More than 1,000 people, most of them in wheelchairs, yesterday took to the streets of Taipei, accusing the government of failing to defend the rights of physically and mentally challenged students.
“We are not asking for special privileges. We’re asking to be treated equally. It’s written in the Constitution that all Taiwanese should enjoy equal rights in education,” Liu Chun-lin (劉俊麟), a father of a handicapped child who co-organized yesterday’s march, said as the crowd made a brief stop in front of the Ministry of Education.
The parade started at MRT Ximending Station and stopped briefly in front of the ministry’s building, where participants delivered a petition to the ministry, before moving on to Ketagalan Boulevard in front of the Presidential Office.
Liu’s remarks drew cheers from the crowd, who chanted: “Equal rights in education, it’s our fundamental right.”
According to Liu, most schools do not provide assistance to students with special needs, such as sign language interpretation for the hearing and orally impaired, as well as assistance to visually impaired or physically challenged students.
“In fact, many schools do not even have toilets accessible to students with disabilities,” he said.
Lai Tsung-yu (賴宗育), 35, a man with an oral communicative disorder, spoke about how difficult it was for him to go to college.
He said he was first admitted to the National Taiwan Normal University’s (NTNU) English department, but he soon realized it was not possible for him to pass the oral communication class because of his disability and because the professor would not compromise on the requirements to pass the course.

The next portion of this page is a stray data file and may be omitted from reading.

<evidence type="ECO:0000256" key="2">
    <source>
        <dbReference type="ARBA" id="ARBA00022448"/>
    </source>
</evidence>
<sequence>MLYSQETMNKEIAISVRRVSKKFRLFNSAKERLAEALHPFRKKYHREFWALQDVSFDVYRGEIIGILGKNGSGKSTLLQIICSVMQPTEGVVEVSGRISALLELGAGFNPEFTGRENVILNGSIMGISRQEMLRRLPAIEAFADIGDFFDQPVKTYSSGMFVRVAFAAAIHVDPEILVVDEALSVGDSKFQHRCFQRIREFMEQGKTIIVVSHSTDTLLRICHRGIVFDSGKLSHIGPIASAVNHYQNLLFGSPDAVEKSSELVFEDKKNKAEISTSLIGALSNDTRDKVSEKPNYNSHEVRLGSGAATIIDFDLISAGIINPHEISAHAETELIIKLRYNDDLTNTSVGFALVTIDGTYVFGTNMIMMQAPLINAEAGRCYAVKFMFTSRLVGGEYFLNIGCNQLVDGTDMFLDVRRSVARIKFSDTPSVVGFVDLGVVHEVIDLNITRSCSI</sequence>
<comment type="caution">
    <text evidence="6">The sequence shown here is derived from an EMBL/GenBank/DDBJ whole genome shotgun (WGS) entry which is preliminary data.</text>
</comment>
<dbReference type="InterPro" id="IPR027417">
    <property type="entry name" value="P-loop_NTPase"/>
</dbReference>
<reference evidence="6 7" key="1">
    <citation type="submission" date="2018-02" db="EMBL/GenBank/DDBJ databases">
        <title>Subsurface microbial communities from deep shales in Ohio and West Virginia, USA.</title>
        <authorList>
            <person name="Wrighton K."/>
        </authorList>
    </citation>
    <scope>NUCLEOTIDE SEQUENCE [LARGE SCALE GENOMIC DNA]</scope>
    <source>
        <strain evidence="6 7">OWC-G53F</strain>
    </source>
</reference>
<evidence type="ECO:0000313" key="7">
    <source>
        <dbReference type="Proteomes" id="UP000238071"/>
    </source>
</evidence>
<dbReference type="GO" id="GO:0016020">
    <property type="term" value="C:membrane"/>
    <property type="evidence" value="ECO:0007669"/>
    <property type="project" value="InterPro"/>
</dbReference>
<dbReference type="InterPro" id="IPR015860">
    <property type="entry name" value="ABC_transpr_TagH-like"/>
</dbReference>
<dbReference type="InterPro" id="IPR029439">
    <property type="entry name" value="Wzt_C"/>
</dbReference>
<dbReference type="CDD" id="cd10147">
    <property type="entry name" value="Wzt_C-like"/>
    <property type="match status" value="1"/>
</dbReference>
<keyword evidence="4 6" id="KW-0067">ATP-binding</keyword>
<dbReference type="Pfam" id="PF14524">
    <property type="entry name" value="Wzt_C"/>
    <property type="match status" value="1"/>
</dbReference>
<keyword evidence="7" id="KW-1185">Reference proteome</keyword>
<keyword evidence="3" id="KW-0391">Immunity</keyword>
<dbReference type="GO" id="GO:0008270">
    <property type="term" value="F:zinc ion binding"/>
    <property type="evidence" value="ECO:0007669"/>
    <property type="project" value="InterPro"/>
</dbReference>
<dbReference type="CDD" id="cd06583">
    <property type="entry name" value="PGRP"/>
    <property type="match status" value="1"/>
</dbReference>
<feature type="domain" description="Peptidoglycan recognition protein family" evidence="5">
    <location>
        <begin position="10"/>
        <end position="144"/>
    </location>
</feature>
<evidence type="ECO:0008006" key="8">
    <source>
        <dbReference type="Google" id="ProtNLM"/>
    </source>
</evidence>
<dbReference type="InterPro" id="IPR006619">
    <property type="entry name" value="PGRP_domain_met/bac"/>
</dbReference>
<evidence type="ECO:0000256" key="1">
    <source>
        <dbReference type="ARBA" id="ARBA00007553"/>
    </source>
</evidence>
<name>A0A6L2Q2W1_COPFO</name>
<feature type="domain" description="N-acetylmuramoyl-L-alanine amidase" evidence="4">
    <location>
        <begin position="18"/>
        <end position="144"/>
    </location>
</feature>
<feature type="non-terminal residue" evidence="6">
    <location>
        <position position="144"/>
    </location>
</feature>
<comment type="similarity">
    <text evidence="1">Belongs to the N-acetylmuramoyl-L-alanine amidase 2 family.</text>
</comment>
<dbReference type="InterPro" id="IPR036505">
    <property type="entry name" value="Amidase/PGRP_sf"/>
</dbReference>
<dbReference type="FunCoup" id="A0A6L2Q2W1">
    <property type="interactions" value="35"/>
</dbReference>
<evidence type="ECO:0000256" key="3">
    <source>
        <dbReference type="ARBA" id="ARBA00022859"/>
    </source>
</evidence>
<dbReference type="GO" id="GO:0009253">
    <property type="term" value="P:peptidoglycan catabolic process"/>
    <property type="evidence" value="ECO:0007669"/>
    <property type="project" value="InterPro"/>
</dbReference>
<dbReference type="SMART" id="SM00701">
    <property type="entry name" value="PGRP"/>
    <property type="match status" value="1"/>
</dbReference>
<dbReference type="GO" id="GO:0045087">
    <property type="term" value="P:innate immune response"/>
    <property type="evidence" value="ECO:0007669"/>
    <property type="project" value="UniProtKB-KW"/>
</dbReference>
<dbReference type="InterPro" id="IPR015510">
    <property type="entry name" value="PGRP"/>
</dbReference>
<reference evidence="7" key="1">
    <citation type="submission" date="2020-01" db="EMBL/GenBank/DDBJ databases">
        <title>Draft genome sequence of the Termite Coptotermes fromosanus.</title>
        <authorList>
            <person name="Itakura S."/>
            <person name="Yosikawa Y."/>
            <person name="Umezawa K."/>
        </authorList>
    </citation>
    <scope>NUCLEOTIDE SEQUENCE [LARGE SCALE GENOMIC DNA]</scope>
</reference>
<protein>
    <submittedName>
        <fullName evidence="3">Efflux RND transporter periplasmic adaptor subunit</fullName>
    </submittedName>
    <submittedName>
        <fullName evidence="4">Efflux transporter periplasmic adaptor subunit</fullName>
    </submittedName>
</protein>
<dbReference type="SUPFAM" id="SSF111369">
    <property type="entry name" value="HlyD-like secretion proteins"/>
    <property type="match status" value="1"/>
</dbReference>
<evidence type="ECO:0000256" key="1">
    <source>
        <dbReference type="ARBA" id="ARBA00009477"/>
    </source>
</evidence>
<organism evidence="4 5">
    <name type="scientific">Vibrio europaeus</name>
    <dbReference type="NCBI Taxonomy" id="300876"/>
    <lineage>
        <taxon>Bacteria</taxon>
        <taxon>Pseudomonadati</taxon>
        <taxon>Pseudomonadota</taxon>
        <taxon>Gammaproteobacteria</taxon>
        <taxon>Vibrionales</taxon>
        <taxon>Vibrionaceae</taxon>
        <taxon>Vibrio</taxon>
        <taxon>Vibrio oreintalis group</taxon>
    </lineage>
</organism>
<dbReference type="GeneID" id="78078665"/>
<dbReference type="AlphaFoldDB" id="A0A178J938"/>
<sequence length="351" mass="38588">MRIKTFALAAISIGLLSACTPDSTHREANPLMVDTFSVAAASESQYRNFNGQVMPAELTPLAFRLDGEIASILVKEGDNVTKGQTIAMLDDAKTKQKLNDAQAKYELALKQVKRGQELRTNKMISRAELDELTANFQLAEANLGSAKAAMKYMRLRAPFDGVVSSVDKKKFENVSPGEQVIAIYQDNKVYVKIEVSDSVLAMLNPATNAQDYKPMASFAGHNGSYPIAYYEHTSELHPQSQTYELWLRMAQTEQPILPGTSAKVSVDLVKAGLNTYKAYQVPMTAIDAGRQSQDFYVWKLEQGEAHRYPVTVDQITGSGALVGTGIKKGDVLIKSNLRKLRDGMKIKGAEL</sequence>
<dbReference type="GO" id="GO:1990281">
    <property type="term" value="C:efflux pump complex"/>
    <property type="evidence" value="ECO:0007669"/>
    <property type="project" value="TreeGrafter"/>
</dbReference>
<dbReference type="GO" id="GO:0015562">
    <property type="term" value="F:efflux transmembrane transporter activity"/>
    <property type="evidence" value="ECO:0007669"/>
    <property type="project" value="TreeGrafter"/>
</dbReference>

“I had to take the class because it’s a required class, but I wouldn’t have been able to speak as fluently as my classmates because of the disorder,” a friend who was able to understand what Lai was trying to say told the crowd. “I proposed to communicate through typing, but the professor turned down my request.”
Lai said he later learned from members of NTNU’s Special Education Center that his professor had complained to the center that he did not know how to teach a student like Lai.
Unable to find a solution, Lai dropped out of his course at NTNU. He retook the college entrance exam and was admitted to the Department of Law at Fujen Catholic University (FJU), where he completed his college degree.
“At FJU, English conversation is also a required course. However, the professor appointed a special assistant for me and allowed me to practice English conversation with the assistant through typing,” Lai said. “If the FJU could do it, I don’t understand why NTNU — a college for training teachers — cannot do it?”
Chief of the ministry’s Division of Special Education Lin Kun-tsan (林坤燦) received the petition from the demonstrators.
Lin said the ministry has always been concerned about the needs of students with disabilities and is drafting plans to cater to their needs.
However, the crowd was not satisfied with his reply and chanted slogans calling on the Minister of Education Chiang Wei-ling (蔣偉寧) to come out to meet them.
Lin said the ministry would invite representatives for different types of disabilities to a meeting to learn about their needs within two weeks.